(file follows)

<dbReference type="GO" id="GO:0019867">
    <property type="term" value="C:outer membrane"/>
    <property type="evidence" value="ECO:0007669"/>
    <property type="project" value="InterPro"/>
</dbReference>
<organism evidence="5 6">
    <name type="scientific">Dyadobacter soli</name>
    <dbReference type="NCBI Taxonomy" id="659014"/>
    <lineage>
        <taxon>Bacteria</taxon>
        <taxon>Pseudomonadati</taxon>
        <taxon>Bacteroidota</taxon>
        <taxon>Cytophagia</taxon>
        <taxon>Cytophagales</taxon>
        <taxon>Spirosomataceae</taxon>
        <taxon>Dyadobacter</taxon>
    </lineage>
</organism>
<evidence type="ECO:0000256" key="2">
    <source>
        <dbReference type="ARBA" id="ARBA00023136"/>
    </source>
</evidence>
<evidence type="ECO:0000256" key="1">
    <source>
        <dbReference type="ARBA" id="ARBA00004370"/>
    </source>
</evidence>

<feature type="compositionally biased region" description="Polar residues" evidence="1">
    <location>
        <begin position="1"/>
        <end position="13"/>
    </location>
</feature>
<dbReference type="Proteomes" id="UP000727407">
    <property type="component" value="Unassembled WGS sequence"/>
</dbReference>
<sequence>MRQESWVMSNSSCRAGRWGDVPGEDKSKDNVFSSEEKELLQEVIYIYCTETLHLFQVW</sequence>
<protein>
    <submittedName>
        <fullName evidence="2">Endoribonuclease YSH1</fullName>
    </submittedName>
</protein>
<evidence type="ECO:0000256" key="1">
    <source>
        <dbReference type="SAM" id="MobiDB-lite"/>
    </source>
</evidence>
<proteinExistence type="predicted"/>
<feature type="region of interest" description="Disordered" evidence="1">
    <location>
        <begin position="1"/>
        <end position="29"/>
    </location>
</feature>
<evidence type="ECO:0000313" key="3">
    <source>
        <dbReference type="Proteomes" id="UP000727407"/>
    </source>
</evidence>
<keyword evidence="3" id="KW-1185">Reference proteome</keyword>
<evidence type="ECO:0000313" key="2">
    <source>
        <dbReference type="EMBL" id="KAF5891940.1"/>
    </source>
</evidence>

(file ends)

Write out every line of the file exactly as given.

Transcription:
<dbReference type="GO" id="GO:0019867">
    <property type="term" value="C:outer membrane"/>
    <property type="evidence" value="ECO:0007669"/>
    <property type="project" value="InterPro"/>
</dbReference>
<organism evidence="5 6">
    <name type="scientific">Dyadobacter soli</name>
    <dbReference type="NCBI Taxonomy" id="659014"/>
    <lineage>
        <taxon>Bacteria</taxon>
        <taxon>Pseudomonadati</taxon>
        <taxon>Bacteroidota</taxon>
        <taxon>Cytophagia</taxon>
        <taxon>Cytophagales</taxon>
        <taxon>Spirosomataceae</taxon>
        <taxon>Dyadobacter</taxon>
    </lineage>
</organism>
<evidence type="ECO:0000256" key="2">
    <source>
        <dbReference type="ARBA" id="ARBA00023136"/>
    </source>
</evidence>
<evidence type="ECO:0000256" key="1">
    <source>
        <dbReference type="ARBA" id="ARBA00004370"/>
    </source>
</evidence>

<feature type="compositionally biased region" description="Polar residues" evidence="1">
    <location>
        <begin position="1"/>
        <end position="13"/>
    </location>
</feature>
<dbReference type="Proteomes" id="UP000727407">
    <property type="component" value="Unassembled WGS sequence"/>
</dbReference>
<sequence>MRQESWVMSNSSCRAGRWGDVPGEDKSKDNVFSSEEKELLQEVIYIYCTETLHLFQVW</sequence>
<protein>
    <submittedName>
        <fullName evidence="2">Endoribonuclease YSH1</fullName>
    </submittedName>
</protein>
<evidence type="ECO:0000256" key="1">
    <source>
        <dbReference type="SAM" id="MobiDB-lite"/>
    </source>
</evidence>
<proteinExistence type="predicted"/>
<feature type="region of interest" description="Disordered" evidence="1">
    <location>
        <begin position="1"/>
        <end position="29"/>
    </location>
</feature>
<evidence type="ECO:0000313" key="3">
    <source>
        <dbReference type="Proteomes" id="UP000727407"/>
    </source>
</evidence>
<keyword evidence="3" id="KW-1185">Reference proteome</keyword>
<evidence type="ECO:0000313" key="2">
    <source>
        <dbReference type="EMBL" id="KAF5891940.1"/>
    </source>
</evidence>